It’s an eye-catching slogan, for sure, plastered in white letters along trams and buses: ‘Some people are gay. Get over it!’
Thanks, I did.
Somewhere between Another One Bites the Dust and the Brookside kiss, I realised that Freddie Mercury and Beth Jordache quite fancied members of their same sex.
And that was that. Next up, track three, Killer Queen, and Jimmy Corkhill stealing from bins, or whatever else was happening in their Liverpool homes on Channel 4.
Who cares? There’s no great alarm about this state of affairs; I view it in the same way that some people like tea and others like coffee. Personal choice, nothing to do with me, why would I be offended?
That’s just the way it is; different folks, different strokes.
In my Utopian state, I like to imagine that we live in post-sexual, post-racial times where people can do what they want, be what they are and nobody bats an eyelid.
In reality, of course, we don’t live in such enlightened towns and certain sections of society get vexed about sex in a way I’ve never quite understood.
So when pro-gay campaign group Stonewall began running their adverts, Christian groups leapt into action, trying to get a rival message on buses in London when they first appeared there.
Strangely, they weren’t allowed.
After news of their own slogan – ‘Not gay! Ex-Gay, Post-Gay and Proud. Get Over it!’ – broke, Transport for London banned it on the grounds it could cause ‘widespread offence’. TfL said it ‘could not ignore the public response’ . . . after 37 complaints. And therein, lies the rub.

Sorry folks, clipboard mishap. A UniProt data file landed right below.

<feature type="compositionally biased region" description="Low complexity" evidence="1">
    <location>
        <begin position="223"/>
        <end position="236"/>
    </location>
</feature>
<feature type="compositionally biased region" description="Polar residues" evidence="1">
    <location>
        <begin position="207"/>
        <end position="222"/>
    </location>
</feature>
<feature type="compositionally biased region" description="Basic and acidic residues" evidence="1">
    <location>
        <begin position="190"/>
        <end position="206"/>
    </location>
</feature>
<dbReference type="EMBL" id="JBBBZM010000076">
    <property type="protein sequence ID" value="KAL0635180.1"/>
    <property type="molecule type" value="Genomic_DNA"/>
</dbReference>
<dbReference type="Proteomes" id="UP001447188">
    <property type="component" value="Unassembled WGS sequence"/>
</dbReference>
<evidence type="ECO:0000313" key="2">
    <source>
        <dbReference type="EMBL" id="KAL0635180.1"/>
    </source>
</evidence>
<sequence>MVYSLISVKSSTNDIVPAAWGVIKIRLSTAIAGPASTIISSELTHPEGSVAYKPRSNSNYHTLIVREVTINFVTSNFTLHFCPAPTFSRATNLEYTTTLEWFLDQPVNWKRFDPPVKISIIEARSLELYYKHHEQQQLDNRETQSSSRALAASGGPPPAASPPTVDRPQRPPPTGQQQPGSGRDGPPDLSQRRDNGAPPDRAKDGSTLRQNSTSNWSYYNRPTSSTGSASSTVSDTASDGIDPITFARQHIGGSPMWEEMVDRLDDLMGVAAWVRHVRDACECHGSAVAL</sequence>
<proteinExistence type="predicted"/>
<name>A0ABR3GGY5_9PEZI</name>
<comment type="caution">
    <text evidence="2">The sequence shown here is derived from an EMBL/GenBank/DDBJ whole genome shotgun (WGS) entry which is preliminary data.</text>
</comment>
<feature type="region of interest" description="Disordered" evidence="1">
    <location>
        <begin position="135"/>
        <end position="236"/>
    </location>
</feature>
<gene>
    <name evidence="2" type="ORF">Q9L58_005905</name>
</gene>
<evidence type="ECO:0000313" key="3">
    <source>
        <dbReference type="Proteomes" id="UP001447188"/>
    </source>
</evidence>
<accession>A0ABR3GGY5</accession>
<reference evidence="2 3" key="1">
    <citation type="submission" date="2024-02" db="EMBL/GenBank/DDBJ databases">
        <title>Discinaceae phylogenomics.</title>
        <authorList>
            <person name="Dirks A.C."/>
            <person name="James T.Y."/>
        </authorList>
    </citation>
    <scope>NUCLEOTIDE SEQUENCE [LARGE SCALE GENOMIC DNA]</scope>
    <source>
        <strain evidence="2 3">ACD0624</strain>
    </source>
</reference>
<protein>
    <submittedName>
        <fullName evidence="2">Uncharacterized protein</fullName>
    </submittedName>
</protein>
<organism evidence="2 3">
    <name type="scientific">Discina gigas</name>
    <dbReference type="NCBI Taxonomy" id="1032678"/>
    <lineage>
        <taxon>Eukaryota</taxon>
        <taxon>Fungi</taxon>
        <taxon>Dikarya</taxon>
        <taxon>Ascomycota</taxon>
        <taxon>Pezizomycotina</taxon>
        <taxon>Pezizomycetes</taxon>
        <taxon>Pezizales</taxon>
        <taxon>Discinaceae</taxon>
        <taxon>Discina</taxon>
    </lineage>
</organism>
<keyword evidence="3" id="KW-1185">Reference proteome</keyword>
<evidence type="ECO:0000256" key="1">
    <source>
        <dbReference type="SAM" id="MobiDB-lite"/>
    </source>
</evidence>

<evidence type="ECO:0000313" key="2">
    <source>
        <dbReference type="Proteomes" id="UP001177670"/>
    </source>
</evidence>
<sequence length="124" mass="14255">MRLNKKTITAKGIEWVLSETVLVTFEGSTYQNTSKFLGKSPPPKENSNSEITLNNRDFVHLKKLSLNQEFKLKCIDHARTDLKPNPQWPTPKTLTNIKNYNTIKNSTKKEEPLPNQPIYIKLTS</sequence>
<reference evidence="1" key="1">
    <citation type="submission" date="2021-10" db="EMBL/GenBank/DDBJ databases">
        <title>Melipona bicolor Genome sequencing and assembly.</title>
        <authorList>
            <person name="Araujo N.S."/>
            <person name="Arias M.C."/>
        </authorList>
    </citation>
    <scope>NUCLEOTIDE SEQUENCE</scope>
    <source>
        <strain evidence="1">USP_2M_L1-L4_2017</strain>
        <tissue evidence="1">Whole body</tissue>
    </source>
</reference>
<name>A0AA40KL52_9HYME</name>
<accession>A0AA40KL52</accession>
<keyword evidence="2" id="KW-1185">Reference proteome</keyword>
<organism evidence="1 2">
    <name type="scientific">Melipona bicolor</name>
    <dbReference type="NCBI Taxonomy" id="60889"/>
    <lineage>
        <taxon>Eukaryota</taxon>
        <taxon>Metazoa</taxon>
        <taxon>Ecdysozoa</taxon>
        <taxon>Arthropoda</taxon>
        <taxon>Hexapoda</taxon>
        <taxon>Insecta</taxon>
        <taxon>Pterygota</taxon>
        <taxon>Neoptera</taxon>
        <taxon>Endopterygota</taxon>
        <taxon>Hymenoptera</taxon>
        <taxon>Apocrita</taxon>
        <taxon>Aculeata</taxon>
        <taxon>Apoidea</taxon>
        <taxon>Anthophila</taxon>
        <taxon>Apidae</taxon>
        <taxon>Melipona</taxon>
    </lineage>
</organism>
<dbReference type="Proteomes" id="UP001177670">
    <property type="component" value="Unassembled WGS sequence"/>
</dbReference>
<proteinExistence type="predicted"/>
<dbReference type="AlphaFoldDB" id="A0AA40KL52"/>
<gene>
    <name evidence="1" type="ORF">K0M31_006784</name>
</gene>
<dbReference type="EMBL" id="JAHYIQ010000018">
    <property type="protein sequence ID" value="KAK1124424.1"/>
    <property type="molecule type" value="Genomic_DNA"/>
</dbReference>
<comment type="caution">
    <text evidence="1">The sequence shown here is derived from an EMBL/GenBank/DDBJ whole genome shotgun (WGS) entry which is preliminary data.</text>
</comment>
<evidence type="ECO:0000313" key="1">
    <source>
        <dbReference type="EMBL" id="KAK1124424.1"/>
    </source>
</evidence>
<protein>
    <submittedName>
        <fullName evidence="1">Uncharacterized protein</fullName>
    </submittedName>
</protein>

Because the pro-gay lobby is always at a state of readiness, to take up arms over any perceived slight.
Thus, organisations are scared to do anything that may paint them in anything less than a gay-friendly light.
Of course, homosexual people should have exactly the same rights as straight people. No more, no less.
And vigilance is required to make sure those rights are protected. So much progress has rightly been made, it would be a crying shame to see an over-zealous approach undo years of good work.
But the day we’ll know the battle for gay rights is won is when their lobby is strong enough to accept there are two sides to the story, confident enough to let people make their own minds up and accept that not everyone is going to agree with them on the issue.
Tea, coffee? Gay, straight? Personal choice.
Live and let live, on both sides.
Now, my colleague Peter Rhodes is old enough, ugly enough and gobby enough to stick up for himself – he’s from Yorkshire, after all.
But he was targeted recently by a Shropshire reader who took a dislike to a short sharp piece about a pro-gay poster. Peter, the best writer I have ever encountered in regional newspapers, shares my deep admiration for Peter Tatchell (anyone who tries to arrest Robert Mugabe is a hero in my book) and is one of the most open-minded people I know.
But that counted for nothing when he had the temerity to take the Mickey out of a protest in Russia that involved a hand-written A4 piece of paper saying: ‘Gay OK’.
‘Hardly the Hungarian uprising is it?’ remarked Rhodesy in the same way he would have judged any similar event, no matter what the cause.
His view and he’s entitled to it.
And yet, no sooner had it appeared than the piece was spreading via social media, the Star was labelled as anti-gay, Pink News was running a hatchet-job and the trade press was asking the editor for a quote.
So how about this:
Columnist has opinion. Get over it.
And some people aren’t gay. Get over that too.